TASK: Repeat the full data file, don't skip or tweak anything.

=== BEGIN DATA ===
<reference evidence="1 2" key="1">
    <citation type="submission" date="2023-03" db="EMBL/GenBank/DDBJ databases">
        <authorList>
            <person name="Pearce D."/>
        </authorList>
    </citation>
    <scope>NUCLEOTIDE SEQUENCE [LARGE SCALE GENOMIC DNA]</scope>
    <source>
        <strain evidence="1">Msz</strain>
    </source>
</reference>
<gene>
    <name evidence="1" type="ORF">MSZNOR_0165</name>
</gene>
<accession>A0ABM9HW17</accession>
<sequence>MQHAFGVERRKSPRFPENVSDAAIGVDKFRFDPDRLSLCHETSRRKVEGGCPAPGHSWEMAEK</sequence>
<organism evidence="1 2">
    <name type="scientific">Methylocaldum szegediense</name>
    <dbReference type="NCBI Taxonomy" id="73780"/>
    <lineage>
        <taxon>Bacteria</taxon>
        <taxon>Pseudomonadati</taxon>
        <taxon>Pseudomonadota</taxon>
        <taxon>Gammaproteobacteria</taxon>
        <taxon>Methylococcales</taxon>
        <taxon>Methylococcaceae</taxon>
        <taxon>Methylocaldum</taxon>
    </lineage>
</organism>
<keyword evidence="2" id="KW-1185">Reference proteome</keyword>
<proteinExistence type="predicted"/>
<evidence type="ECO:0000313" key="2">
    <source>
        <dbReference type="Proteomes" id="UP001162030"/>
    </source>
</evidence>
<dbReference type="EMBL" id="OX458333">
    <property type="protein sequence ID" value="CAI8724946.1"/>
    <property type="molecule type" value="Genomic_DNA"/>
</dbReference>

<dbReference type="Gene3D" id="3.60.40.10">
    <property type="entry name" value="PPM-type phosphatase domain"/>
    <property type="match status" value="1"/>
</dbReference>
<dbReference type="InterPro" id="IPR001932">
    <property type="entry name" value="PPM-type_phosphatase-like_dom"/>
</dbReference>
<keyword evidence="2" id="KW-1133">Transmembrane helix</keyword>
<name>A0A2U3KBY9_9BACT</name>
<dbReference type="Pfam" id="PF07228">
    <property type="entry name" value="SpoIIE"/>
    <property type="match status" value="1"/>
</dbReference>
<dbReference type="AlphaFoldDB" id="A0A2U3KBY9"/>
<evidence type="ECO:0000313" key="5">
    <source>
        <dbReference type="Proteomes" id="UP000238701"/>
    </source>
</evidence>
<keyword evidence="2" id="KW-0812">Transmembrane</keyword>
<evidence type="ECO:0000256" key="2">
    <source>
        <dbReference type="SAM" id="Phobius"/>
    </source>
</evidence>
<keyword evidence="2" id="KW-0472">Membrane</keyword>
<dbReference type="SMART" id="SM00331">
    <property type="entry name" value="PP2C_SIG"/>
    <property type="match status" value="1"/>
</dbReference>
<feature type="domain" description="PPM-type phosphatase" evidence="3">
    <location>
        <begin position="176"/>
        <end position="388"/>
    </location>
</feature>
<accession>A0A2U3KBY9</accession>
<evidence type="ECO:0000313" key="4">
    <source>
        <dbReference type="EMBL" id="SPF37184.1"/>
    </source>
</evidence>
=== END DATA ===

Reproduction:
<reference evidence="1 2" key="1">
    <citation type="submission" date="2023-03" db="EMBL/GenBank/DDBJ databases">
        <authorList>
            <person name="Pearce D."/>
        </authorList>
    </citation>
    <scope>NUCLEOTIDE SEQUENCE [LARGE SCALE GENOMIC DNA]</scope>
    <source>
        <strain evidence="1">Msz</strain>
    </source>
</reference>
<gene>
    <name evidence="1" type="ORF">MSZNOR_0165</name>
</gene>
<accession>A0ABM9HW17</accession>
<sequence>MQHAFGVERRKSPRFPENVSDAAIGVDKFRFDPDRLSLCHETSRRKVEGGCPAPGHSWEMAEK</sequence>
<organism evidence="1 2">
    <name type="scientific">Methylocaldum szegediense</name>
    <dbReference type="NCBI Taxonomy" id="73780"/>
    <lineage>
        <taxon>Bacteria</taxon>
        <taxon>Pseudomonadati</taxon>
        <taxon>Pseudomonadota</taxon>
        <taxon>Gammaproteobacteria</taxon>
        <taxon>Methylococcales</taxon>
        <taxon>Methylococcaceae</taxon>
        <taxon>Methylocaldum</taxon>
    </lineage>
</organism>
<keyword evidence="2" id="KW-1185">Reference proteome</keyword>
<proteinExistence type="predicted"/>
<evidence type="ECO:0000313" key="2">
    <source>
        <dbReference type="Proteomes" id="UP001162030"/>
    </source>
</evidence>
<dbReference type="EMBL" id="OX458333">
    <property type="protein sequence ID" value="CAI8724946.1"/>
    <property type="molecule type" value="Genomic_DNA"/>
</dbReference>

<dbReference type="Gene3D" id="3.60.40.10">
    <property type="entry name" value="PPM-type phosphatase domain"/>
    <property type="match status" value="1"/>
</dbReference>
<dbReference type="InterPro" id="IPR001932">
    <property type="entry name" value="PPM-type_phosphatase-like_dom"/>
</dbReference>
<keyword evidence="2" id="KW-1133">Transmembrane helix</keyword>
<name>A0A2U3KBY9_9BACT</name>
<dbReference type="Pfam" id="PF07228">
    <property type="entry name" value="SpoIIE"/>
    <property type="match status" value="1"/>
</dbReference>
<dbReference type="AlphaFoldDB" id="A0A2U3KBY9"/>
<evidence type="ECO:0000313" key="5">
    <source>
        <dbReference type="Proteomes" id="UP000238701"/>
    </source>
</evidence>
<keyword evidence="2" id="KW-0812">Transmembrane</keyword>
<evidence type="ECO:0000256" key="2">
    <source>
        <dbReference type="SAM" id="Phobius"/>
    </source>
</evidence>
<keyword evidence="2" id="KW-0472">Membrane</keyword>
<dbReference type="SMART" id="SM00331">
    <property type="entry name" value="PP2C_SIG"/>
    <property type="match status" value="1"/>
</dbReference>
<feature type="domain" description="PPM-type phosphatase" evidence="3">
    <location>
        <begin position="176"/>
        <end position="388"/>
    </location>
</feature>
<accession>A0A2U3KBY9</accession>
<evidence type="ECO:0000313" key="4">
    <source>
        <dbReference type="EMBL" id="SPF37184.1"/>
    </source>
</evidence>